When we first met Ethan Hunt (Tom Cruise) in 1996's Mission: Impossible, he was a gifted Impossible Mission Force (IMF) agent who held his own in the field, but won the day with smarts, wits and problem-solving. In the disappointing Mission: Impossible II (2000), Hunt was an almost superhuman, James Bond-like action hero who couldn't be stopped. And now, in the best film of the franchise, Hunt is both the brilliant agent and the capable soldier while finally gaining an important missing asset: a life.
When J.J. Abrams (Alias, Lost) took the director's chair for this sequel—becoming the third director in as many films—he said his goal was to flesh out Ethan's character. As a co-writer for this film, Abrams wanted to show Ethan not just as an agent in the field, but as a man. And like Abrams has done with Lost and early Alias seasons, providing characters' real lives to the events around them adds spark, heart and intensity. It raises the stakes. Now, the risk isn't just the release of foreign operatives. Or the spreading of a virus. What is at risk is a person. Ethan has a home, a steady love and even a dog. He has passions, regrets, and—most importantly—he has things to lose.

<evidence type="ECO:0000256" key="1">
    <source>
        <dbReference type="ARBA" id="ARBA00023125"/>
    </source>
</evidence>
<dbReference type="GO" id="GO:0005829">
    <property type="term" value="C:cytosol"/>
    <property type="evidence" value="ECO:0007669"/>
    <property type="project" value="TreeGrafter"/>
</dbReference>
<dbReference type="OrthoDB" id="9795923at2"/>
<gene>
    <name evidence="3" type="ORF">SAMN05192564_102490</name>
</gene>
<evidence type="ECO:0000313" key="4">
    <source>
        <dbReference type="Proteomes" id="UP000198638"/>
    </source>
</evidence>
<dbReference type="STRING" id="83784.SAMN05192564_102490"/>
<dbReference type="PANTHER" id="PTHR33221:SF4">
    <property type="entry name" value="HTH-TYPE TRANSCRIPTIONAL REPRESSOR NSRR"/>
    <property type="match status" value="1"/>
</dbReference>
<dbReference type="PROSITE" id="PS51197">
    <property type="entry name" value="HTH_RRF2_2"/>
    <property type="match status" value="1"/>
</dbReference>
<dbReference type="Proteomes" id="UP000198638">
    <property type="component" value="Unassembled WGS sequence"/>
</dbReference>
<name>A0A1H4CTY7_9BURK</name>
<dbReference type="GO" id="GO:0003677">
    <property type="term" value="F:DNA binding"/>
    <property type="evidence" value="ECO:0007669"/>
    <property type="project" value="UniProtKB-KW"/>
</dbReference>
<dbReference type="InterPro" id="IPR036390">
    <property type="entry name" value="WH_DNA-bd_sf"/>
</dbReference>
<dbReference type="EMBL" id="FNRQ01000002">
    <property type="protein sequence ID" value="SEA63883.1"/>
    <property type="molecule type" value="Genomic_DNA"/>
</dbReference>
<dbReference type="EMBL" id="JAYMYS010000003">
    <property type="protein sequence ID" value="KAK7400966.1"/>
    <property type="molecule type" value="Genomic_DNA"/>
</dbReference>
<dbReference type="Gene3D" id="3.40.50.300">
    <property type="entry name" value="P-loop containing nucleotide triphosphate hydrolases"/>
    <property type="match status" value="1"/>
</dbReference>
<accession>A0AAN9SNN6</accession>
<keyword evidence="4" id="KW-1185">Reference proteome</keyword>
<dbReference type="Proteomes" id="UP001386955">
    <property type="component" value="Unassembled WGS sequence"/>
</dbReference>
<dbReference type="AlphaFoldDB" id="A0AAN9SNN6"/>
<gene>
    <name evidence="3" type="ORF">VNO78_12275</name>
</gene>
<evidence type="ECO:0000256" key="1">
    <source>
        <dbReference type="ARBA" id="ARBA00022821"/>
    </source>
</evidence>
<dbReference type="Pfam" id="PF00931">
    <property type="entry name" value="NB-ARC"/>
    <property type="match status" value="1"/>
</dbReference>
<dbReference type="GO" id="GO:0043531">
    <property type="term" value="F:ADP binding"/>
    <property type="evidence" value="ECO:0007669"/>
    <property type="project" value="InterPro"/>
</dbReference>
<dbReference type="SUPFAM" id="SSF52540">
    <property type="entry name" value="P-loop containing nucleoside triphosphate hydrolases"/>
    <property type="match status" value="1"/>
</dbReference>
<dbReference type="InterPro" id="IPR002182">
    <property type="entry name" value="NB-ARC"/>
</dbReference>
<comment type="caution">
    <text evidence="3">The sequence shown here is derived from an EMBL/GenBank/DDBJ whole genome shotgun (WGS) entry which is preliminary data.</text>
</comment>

When an action script successfully gets you to care about the stakes, it doesn't really matter what the threat is. It doesn't really matter what the bad guy wants. M:I3 knows this. And it works. The plot is bare bones: Bad guy wants something. Good guy doesn't want him to have it. What that something is and why it is desired is irrelevant. The bad guy is just there to set the stage. Instead, the human drama takes center stage. There's very little plot or commentary to the film other than simple survival and getting the job done. ...1